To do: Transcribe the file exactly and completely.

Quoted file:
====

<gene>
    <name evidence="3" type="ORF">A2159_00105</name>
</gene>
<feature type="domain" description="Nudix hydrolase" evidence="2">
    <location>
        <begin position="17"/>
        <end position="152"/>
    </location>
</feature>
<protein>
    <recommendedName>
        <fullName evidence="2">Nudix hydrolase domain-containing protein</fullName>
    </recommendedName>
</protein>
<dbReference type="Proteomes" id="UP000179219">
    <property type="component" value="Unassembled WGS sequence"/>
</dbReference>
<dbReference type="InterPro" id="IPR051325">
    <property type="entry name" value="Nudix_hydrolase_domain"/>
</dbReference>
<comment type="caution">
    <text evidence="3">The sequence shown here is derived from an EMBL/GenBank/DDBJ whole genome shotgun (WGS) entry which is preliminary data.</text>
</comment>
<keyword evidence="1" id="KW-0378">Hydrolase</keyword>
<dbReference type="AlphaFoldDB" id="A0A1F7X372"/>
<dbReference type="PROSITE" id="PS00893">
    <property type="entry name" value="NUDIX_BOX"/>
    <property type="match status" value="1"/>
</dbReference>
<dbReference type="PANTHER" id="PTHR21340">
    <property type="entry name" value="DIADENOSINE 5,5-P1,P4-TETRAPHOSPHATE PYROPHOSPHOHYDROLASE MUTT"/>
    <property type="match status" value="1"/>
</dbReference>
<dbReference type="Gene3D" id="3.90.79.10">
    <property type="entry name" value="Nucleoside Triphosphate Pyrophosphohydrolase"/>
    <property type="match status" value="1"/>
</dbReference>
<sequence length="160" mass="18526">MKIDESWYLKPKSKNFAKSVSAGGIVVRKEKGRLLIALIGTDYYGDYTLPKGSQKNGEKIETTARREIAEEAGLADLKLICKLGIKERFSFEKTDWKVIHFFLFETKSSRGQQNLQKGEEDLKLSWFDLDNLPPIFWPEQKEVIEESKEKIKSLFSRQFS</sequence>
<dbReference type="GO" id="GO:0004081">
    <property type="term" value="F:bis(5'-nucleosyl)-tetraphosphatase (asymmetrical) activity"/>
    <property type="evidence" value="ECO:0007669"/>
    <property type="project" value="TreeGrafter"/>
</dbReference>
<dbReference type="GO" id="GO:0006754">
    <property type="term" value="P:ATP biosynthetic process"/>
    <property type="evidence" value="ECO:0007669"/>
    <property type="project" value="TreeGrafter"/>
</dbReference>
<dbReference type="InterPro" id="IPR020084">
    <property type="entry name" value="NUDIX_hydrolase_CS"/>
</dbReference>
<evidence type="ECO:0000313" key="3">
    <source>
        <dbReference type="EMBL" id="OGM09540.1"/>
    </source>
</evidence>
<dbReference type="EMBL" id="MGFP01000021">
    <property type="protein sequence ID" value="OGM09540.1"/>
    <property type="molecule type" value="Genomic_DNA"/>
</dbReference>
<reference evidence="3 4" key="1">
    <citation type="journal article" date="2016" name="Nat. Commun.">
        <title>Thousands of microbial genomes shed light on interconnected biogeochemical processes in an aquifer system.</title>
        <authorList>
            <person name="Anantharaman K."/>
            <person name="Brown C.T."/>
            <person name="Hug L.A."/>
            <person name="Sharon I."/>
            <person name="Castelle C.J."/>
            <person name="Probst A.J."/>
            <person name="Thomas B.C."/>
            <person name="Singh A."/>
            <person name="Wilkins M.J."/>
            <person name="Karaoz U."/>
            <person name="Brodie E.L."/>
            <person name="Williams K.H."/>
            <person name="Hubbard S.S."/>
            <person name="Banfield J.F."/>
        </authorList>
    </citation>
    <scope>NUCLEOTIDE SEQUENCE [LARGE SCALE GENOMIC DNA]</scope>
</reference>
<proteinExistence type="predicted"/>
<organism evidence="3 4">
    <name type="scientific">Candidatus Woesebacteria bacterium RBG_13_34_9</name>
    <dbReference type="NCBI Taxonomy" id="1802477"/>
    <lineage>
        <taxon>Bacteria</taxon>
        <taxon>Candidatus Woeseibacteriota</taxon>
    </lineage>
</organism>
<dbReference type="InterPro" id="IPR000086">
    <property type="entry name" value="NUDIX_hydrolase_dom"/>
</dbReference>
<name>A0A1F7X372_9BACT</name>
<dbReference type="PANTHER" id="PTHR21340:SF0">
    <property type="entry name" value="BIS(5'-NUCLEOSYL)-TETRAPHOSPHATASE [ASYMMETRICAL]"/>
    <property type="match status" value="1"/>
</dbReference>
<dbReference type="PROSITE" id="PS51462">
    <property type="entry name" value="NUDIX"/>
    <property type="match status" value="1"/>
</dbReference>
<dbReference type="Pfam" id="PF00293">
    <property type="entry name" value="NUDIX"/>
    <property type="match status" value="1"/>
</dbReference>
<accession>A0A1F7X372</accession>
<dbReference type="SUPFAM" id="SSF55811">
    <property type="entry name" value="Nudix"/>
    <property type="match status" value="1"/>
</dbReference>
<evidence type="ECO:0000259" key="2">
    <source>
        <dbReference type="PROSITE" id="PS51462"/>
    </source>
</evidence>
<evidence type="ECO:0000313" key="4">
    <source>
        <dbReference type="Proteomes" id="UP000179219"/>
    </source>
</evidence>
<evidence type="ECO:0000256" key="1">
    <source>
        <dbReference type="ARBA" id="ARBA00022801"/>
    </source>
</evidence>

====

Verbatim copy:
<gene>
    <name evidence="3" type="ORF">A2159_00105</name>
</gene>
<feature type="domain" description="Nudix hydrolase" evidence="2">
    <location>
        <begin position="17"/>
        <end position="152"/>
    </location>
</feature>
<protein>
    <recommendedName>
        <fullName evidence="2">Nudix hydrolase domain-containing protein</fullName>
    </recommendedName>
</protein>
<dbReference type="Proteomes" id="UP000179219">
    <property type="component" value="Unassembled WGS sequence"/>
</dbReference>
<dbReference type="InterPro" id="IPR051325">
    <property type="entry name" value="Nudix_hydrolase_domain"/>
</dbReference>
<comment type="caution">
    <text evidence="3">The sequence shown here is derived from an EMBL/GenBank/DDBJ whole genome shotgun (WGS) entry which is preliminary data.</text>
</comment>
<keyword evidence="1" id="KW-0378">Hydrolase</keyword>
<dbReference type="AlphaFoldDB" id="A0A1F7X372"/>
<dbReference type="PROSITE" id="PS00893">
    <property type="entry name" value="NUDIX_BOX"/>
    <property type="match status" value="1"/>
</dbReference>
<dbReference type="PANTHER" id="PTHR21340">
    <property type="entry name" value="DIADENOSINE 5,5-P1,P4-TETRAPHOSPHATE PYROPHOSPHOHYDROLASE MUTT"/>
    <property type="match status" value="1"/>
</dbReference>
<dbReference type="Gene3D" id="3.90.79.10">
    <property type="entry name" value="Nucleoside Triphosphate Pyrophosphohydrolase"/>
    <property type="match status" value="1"/>
</dbReference>
<sequence length="160" mass="18526">MKIDESWYLKPKSKNFAKSVSAGGIVVRKEKGRLLIALIGTDYYGDYTLPKGSQKNGEKIETTARREIAEEAGLADLKLICKLGIKERFSFEKTDWKVIHFFLFETKSSRGQQNLQKGEEDLKLSWFDLDNLPPIFWPEQKEVIEESKEKIKSLFSRQFS</sequence>
<dbReference type="GO" id="GO:0004081">
    <property type="term" value="F:bis(5'-nucleosyl)-tetraphosphatase (asymmetrical) activity"/>
    <property type="evidence" value="ECO:0007669"/>
    <property type="project" value="TreeGrafter"/>
</dbReference>
<dbReference type="GO" id="GO:0006754">
    <property type="term" value="P:ATP biosynthetic process"/>
    <property type="evidence" value="ECO:0007669"/>
    <property type="project" value="TreeGrafter"/>
</dbReference>
<dbReference type="InterPro" id="IPR020084">
    <property type="entry name" value="NUDIX_hydrolase_CS"/>
</dbReference>
<evidence type="ECO:0000313" key="3">
    <source>
        <dbReference type="EMBL" id="OGM09540.1"/>
    </source>
</evidence>
<dbReference type="EMBL" id="MGFP01000021">
    <property type="protein sequence ID" value="OGM09540.1"/>
    <property type="molecule type" value="Genomic_DNA"/>
</dbReference>
<reference evidence="3 4" key="1">
    <citation type="journal article" date="2016" name="Nat. Commun.">
        <title>Thousands of microbial genomes shed light on interconnected biogeochemical processes in an aquifer system.</title>
        <authorList>
            <person name="Anantharaman K."/>
            <person name="Brown C.T."/>
            <person name="Hug L.A."/>
            <person name="Sharon I."/>
            <person name="Castelle C.J."/>
            <person name="Probst A.J."/>
            <person name="Thomas B.C."/>
            <person name="Singh A."/>
            <person name="Wilkins M.J."/>
            <person name="Karaoz U."/>
            <person name="Brodie E.L."/>
            <person name="Williams K.H."/>
            <person name="Hubbard S.S."/>
            <person name="Banfield J.F."/>
        </authorList>
    </citation>
    <scope>NUCLEOTIDE SEQUENCE [LARGE SCALE GENOMIC DNA]</scope>
</reference>
<proteinExistence type="predicted"/>
<organism evidence="3 4">
    <name type="scientific">Candidatus Woesebacteria bacterium RBG_13_34_9</name>
    <dbReference type="NCBI Taxonomy" id="1802477"/>
    <lineage>
        <taxon>Bacteria</taxon>
        <taxon>Candidatus Woeseibacteriota</taxon>
    </lineage>
</organism>
<dbReference type="InterPro" id="IPR000086">
    <property type="entry name" value="NUDIX_hydrolase_dom"/>
</dbReference>
<name>A0A1F7X372_9BACT</name>
<dbReference type="PANTHER" id="PTHR21340:SF0">
    <property type="entry name" value="BIS(5'-NUCLEOSYL)-TETRAPHOSPHATASE [ASYMMETRICAL]"/>
    <property type="match status" value="1"/>
</dbReference>
<dbReference type="PROSITE" id="PS51462">
    <property type="entry name" value="NUDIX"/>
    <property type="match status" value="1"/>
</dbReference>
<dbReference type="Pfam" id="PF00293">
    <property type="entry name" value="NUDIX"/>
    <property type="match status" value="1"/>
</dbReference>
<accession>A0A1F7X372</accession>
<dbReference type="SUPFAM" id="SSF55811">
    <property type="entry name" value="Nudix"/>
    <property type="match status" value="1"/>
</dbReference>
<evidence type="ECO:0000259" key="2">
    <source>
        <dbReference type="PROSITE" id="PS51462"/>
    </source>
</evidence>
<evidence type="ECO:0000313" key="4">
    <source>
        <dbReference type="Proteomes" id="UP000179219"/>
    </source>
</evidence>
<evidence type="ECO:0000256" key="1">
    <source>
        <dbReference type="ARBA" id="ARBA00022801"/>
    </source>
</evidence>